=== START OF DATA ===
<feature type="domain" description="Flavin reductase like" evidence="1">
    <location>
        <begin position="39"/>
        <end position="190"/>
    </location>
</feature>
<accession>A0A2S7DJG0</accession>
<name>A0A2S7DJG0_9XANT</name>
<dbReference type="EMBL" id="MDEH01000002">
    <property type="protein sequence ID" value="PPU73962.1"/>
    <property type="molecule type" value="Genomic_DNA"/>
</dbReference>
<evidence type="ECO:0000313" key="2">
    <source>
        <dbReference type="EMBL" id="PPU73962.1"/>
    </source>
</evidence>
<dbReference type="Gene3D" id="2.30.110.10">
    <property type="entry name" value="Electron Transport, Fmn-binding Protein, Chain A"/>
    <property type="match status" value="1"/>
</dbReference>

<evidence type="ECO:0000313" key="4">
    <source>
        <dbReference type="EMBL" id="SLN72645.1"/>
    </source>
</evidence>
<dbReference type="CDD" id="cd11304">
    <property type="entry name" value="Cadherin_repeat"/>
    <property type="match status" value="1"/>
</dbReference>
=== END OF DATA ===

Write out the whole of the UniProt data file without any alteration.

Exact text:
<feature type="domain" description="Flavin reductase like" evidence="1">
    <location>
        <begin position="39"/>
        <end position="190"/>
    </location>
</feature>
<accession>A0A2S7DJG0</accession>
<name>A0A2S7DJG0_9XANT</name>
<dbReference type="EMBL" id="MDEH01000002">
    <property type="protein sequence ID" value="PPU73962.1"/>
    <property type="molecule type" value="Genomic_DNA"/>
</dbReference>
<evidence type="ECO:0000313" key="2">
    <source>
        <dbReference type="EMBL" id="PPU73962.1"/>
    </source>
</evidence>
<dbReference type="Gene3D" id="2.30.110.10">
    <property type="entry name" value="Electron Transport, Fmn-binding Protein, Chain A"/>
    <property type="match status" value="1"/>
</dbReference>

<evidence type="ECO:0000313" key="4">
    <source>
        <dbReference type="EMBL" id="SLN72645.1"/>
    </source>
</evidence>
<dbReference type="CDD" id="cd11304">
    <property type="entry name" value="Cadherin_repeat"/>
    <property type="match status" value="1"/>
</dbReference>